Feature & Exclusive Offer: Solar Systems and Sky Without Stars by Jessica Brody & Joanne Rendell
Those of us living on Earth live in a singular star system, revolving around one solo star (the sun), though there are theories that our system was once binary! In Sky Without Stars, the system is trinary, something I find fascinating as I read through the first 75 pages (JOIN THE READ-A-LONG) and prepare to learn more about the world. Check out a little about solo vs binary vs trinary (and more!) systems below and dive into the world of Sky Without Stars, out March 26th!
Preorder today & claim your free gifts!
(preorder from an indie partner to receive the preorder gifts)
The exclusive Sky Without Stars Gift Pack includes:
- A two-sided 12”x16” poster featuring a limited edition full-color version of the book’s map
- An autographed Sky Without Stars bookplate, signed by both authors
- A Sky Without Stars bookmark
- A Sky Without Stars postcard
Solar Systems & Sky Without Stars
“I could fill an entire book detailing all the things I love about Sky Without Stars, from the epic tech to the immersive world-building, the jaw-dropping twists to the characters that universally stole my heart. This brilliant reinterpretation of a beloved classic is not to be missed!” —Marissa Meyer, New York Times bestselling author of The Lunar Chronicles
In chatting with Jessica and Joanne, I learned they originally set Sky Without Stars in a binary system, only to later switch to a trinary system after speaking with a legit rocket scientist (NASA is so cool!). Seeing this made me curious to understand more (as a non-rocket scientist) so I thought I would share some of what I learned!
Binary Systems: Binary stars are two stars orbiting a common center of mass. The brighter star is officially classified as the primary star, while the dimmer of the two is the secondary (classified as A and B respectively). In cases where the stars are of equal brightness, the designation given by the discoverer is respected.– Space.com
Trinary Systems: This may result from the stars actually being physically close and gravitationally bound to each other, in which case it is a physical multiple star, or this closeness may be merely apparent, in which case it is an optical multiple star (meaning that the stars may appear to be close to each other when viewed from planet Earth, as they both seem to occupy the same point in the sky, but in reality, one star may be much further away from Earth than the other, which is not readily apparent unless one can view them from a different angle). Physical multiple stars are also commonly called multiple stars or multiple star systems.– Wikipedia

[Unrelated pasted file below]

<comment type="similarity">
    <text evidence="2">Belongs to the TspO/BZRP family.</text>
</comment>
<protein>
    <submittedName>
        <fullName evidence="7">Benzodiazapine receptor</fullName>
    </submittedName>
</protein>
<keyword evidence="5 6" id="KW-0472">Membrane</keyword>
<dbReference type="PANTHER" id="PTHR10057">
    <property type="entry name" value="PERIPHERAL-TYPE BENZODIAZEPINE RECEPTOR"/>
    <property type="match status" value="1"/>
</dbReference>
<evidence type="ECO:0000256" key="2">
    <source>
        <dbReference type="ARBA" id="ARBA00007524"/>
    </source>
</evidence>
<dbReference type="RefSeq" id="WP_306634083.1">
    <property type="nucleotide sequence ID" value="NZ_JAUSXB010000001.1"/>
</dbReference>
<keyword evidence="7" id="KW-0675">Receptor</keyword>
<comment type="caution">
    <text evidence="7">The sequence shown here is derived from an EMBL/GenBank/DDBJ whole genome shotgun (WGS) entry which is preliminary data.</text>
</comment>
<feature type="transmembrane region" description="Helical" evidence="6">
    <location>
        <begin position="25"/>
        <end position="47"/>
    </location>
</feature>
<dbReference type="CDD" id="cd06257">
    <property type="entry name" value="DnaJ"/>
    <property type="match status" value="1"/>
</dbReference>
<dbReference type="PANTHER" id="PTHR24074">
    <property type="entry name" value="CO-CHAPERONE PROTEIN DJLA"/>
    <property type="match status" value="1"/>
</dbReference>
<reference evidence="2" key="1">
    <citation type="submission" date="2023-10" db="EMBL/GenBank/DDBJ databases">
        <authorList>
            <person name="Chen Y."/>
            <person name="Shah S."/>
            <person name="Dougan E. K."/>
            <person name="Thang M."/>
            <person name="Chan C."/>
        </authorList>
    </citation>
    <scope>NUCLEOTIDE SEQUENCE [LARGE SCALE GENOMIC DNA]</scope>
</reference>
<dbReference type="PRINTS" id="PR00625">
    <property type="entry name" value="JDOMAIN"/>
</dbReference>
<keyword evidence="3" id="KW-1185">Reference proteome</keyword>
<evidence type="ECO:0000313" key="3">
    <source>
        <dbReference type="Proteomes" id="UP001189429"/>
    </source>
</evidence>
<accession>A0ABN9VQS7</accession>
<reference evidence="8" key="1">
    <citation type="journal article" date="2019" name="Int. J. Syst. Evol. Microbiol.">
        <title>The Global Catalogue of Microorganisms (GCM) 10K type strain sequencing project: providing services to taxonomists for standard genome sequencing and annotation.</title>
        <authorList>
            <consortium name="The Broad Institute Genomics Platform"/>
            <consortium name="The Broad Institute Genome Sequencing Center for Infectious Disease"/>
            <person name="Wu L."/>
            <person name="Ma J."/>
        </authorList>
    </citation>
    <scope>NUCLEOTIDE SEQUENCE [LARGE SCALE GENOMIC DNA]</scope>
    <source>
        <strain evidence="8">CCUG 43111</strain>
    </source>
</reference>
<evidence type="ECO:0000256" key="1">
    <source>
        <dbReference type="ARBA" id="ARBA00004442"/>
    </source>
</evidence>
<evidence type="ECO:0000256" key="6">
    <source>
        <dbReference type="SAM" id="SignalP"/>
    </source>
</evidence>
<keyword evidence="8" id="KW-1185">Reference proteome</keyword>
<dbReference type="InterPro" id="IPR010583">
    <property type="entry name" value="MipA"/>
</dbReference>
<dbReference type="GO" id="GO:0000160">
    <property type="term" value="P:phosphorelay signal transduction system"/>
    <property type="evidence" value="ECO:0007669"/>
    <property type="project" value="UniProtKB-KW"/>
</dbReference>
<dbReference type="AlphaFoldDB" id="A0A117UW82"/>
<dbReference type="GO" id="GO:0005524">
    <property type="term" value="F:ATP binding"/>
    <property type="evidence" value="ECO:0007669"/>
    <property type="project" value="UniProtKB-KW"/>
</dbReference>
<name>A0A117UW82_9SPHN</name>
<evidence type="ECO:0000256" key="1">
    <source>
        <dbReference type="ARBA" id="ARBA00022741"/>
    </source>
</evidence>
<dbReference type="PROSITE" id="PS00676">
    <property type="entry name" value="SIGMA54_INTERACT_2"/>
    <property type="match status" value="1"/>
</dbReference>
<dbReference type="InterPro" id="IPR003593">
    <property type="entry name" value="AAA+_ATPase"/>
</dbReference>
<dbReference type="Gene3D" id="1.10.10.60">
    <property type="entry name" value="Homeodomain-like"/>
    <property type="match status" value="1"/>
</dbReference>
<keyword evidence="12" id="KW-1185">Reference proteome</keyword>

Here’s the thing – our solar system works because gravity doesn’t rip our planet out of orbit as it would in a close binary system (wide binaries have more instances of planets). Until recently, we weren’t sure planets could exist in a multi-star system, either, but the discovery of eight planets within multi-star systems proved that wrong.
Personally, I prefer planets stay in orbit. Being knocked out of orbit means temperature changes – oceans turning to ice or drying up and so much more. Imagine what that would do! In Sky Without Stars, planet Laterre is newly (relatively) inhabited by the people in the story. The last thing a revolution needs is a natural disaster tossed in.
If keeping solar systems straight is not your forte, you’re in luck – Jessica and Joanne printed these gorgeous maps as part of the preorder gifts! Grab yours now!
Proud to be a Royal Reader supporting Sky Without Stars, in partnership with Royal Digital Studio, Jessica Brody, and Joanne Rendell.